THIS MONTH’S DECISION: HOLD
The minutes from recent Monetary Policy Committee meetings have been anticipated more for the analysis of members’ attitudes to quantitative easing than to garner any clues regarding interest rate movement.
Indeed, February’s meeting saw seven members vote in favour of increasing the QE programme by £50bn, while David Miles and Adam Posen voted in favour of the Bank of England boosting the programme by £75bn.
The latest round of asset purchases agreed by the Bank brings the total amount pumped into the economy since the financial crisis to £325bn. These latest purchases, which will comprise government bonds, are scheduled to take three months to complete, taking the MPC up to its meeting in May. So unless there is a marked shift in the economic outlook it is unlikely it will adjust the policy and we expect no change in QE at the March MPC meeting.
The MPC has spent the past couple of years grappling with the fact that although inflation appeared stuck well above the 2% target, the underlying weakness in the economy meant there were reasons to worry that inflation would become entrenched below target in the medium term.
The inflation rate has started to decline – consumer price index inflation stood at 3.6% in January, down from 5.2% last September – and the MPC’s latest quarterly forecasts reflect concern that inflation might fall persistently below target in the medium term. However, there appears to be no strong momentum behind further policy loosening. With the stock of asset purchases now exceeding a fifth of the UK’s annual national income, MPC members, including the perennially dovish Posen, have stressed that they see the risks around hitting the inflation target as broadly balanced.
Moreover, recent retail sales data suggests consumers may be in better health than had been thought. Approvals for lending were up in January and there are signs that domestic and overseas activity have improved following a weak end to 2011. So it is far from clear that additional policy loosening is in the pipeline, although it may take relatively little downside news to prompt the committee into further action.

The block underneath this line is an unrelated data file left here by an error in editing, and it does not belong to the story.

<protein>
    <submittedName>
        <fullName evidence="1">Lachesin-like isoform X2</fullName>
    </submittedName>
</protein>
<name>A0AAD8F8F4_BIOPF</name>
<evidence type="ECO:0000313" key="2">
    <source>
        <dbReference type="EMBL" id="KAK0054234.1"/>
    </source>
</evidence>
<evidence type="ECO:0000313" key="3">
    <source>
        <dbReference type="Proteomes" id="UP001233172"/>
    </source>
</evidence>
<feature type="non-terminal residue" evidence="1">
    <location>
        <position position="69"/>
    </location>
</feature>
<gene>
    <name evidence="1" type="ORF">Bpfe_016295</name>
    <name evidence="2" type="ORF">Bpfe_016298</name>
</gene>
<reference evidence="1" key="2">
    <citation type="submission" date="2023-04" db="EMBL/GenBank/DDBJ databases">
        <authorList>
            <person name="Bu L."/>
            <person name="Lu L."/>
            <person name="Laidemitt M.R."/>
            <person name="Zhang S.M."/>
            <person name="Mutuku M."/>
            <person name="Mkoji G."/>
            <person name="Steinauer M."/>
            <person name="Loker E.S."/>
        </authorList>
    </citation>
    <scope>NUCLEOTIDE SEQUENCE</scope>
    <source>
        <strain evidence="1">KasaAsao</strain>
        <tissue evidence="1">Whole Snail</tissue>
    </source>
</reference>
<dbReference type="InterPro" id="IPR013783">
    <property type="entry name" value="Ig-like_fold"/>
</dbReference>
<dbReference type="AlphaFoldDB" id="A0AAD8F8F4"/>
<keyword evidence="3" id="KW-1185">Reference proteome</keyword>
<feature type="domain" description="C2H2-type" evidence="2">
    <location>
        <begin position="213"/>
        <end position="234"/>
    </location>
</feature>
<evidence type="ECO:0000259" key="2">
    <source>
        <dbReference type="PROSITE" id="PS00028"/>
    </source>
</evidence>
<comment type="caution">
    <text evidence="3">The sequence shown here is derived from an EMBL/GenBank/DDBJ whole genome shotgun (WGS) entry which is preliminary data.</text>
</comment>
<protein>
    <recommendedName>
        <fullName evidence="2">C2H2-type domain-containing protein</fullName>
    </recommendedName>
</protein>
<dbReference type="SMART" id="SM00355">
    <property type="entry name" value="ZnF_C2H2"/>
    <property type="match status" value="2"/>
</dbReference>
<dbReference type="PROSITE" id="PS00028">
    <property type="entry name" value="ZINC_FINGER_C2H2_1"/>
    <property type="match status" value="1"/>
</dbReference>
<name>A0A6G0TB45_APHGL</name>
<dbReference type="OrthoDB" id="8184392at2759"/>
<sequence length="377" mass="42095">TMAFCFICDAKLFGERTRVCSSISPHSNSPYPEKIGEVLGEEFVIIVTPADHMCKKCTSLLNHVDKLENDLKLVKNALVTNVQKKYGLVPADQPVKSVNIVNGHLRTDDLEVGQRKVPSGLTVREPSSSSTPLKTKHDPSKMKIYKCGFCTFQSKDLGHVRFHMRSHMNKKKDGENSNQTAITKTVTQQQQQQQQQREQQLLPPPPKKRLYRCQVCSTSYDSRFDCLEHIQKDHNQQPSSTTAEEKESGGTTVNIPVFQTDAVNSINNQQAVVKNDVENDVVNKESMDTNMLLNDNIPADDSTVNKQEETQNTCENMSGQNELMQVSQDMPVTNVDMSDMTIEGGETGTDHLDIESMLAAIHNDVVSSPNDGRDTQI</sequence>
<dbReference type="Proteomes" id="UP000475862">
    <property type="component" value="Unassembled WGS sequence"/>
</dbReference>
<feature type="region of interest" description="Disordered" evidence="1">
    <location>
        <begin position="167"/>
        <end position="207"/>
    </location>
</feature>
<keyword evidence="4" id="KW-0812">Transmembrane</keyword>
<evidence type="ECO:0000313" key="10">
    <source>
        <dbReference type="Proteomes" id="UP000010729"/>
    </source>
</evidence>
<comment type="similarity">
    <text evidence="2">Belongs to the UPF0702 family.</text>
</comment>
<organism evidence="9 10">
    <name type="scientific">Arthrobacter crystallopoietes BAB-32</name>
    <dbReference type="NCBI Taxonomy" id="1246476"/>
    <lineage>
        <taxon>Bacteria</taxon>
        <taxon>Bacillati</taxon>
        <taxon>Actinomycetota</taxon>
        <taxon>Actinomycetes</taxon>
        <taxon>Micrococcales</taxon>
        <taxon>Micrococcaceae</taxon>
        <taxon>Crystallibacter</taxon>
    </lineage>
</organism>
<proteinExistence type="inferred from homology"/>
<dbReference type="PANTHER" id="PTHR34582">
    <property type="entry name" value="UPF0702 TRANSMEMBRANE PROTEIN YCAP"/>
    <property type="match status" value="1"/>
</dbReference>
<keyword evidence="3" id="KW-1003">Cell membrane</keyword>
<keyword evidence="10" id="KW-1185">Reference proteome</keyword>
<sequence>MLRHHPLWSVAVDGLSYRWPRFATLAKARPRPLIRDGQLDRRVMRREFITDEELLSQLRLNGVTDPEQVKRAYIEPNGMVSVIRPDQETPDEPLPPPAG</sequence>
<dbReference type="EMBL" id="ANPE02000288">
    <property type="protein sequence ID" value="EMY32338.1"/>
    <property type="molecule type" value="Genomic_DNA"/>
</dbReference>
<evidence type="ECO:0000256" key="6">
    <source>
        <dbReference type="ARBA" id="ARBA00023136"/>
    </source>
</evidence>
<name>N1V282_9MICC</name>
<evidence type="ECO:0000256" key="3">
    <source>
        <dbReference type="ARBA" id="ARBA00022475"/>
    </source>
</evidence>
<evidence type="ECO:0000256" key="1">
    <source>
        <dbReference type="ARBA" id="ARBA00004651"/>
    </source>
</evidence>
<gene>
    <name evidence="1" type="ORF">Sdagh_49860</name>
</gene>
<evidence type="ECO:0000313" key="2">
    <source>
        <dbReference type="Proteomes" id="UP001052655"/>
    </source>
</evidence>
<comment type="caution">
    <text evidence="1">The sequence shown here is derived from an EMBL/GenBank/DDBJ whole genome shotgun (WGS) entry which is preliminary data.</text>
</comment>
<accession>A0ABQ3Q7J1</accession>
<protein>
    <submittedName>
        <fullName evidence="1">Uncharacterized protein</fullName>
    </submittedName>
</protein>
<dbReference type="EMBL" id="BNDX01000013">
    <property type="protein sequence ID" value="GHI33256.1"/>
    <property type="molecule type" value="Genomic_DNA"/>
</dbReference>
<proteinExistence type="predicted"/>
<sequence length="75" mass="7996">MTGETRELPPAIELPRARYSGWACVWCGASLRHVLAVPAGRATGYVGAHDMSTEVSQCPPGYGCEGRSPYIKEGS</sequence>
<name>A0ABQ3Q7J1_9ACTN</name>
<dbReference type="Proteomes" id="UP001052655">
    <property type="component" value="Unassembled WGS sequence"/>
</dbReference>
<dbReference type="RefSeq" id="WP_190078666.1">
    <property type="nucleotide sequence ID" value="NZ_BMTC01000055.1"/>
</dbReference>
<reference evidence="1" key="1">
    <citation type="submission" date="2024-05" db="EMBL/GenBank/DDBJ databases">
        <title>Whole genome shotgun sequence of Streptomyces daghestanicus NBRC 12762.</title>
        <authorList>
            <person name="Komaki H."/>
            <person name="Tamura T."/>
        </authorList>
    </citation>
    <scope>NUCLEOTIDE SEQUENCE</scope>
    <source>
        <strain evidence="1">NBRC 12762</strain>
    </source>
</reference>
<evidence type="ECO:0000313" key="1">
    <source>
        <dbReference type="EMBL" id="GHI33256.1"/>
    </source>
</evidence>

The Bank has so far ignored calls from aggrieved savers and pensioners as such measures may put extra pressure on annuity and savings rates. Bank governor Mervyn King said recently that he had deep sympathy with savers who are receiving negligible returns through no fault of their own.
He added that raising interest rates to 4% or 5% would give the impression savings returns had gone up, but would lead to a decrease in the value of assets, falls in investment and consumer spending, and a return to recession. King also hinted that the base rate will stay at 0.5% until 2014, saying the economy was moving in the right direction although it would zigzag in and out of growth in 2012. So while no potential interest rate movement appears to be on the horizon, it’s the further expansion of QE and inflationary forecasts that remain the ones to watch.
David Finlay, Managing Director for Mortgages, Barclays, Decisiom: Hold
Mehrdad Yousef, Inustry Consutant, Decision: Hold
Dev Malle, Sales director, Personal Touch Financial Services, Decision: Hold
Vic Jannels, Chairman, All Types of Mortgages, Decision: Hold
John Cupis, Managing director, PMS, Decision: Hold
Mark Harris, Chief Executive, SPF private finance, Decision: hold
Ray Boulger, Senior technical manager, John Charcol, Decision: hold
Fahim Antoniades, Group Director, Mortgage centre ifa, Decision: hold
Peter Williams, Executive Director, IMLA, Decision: hold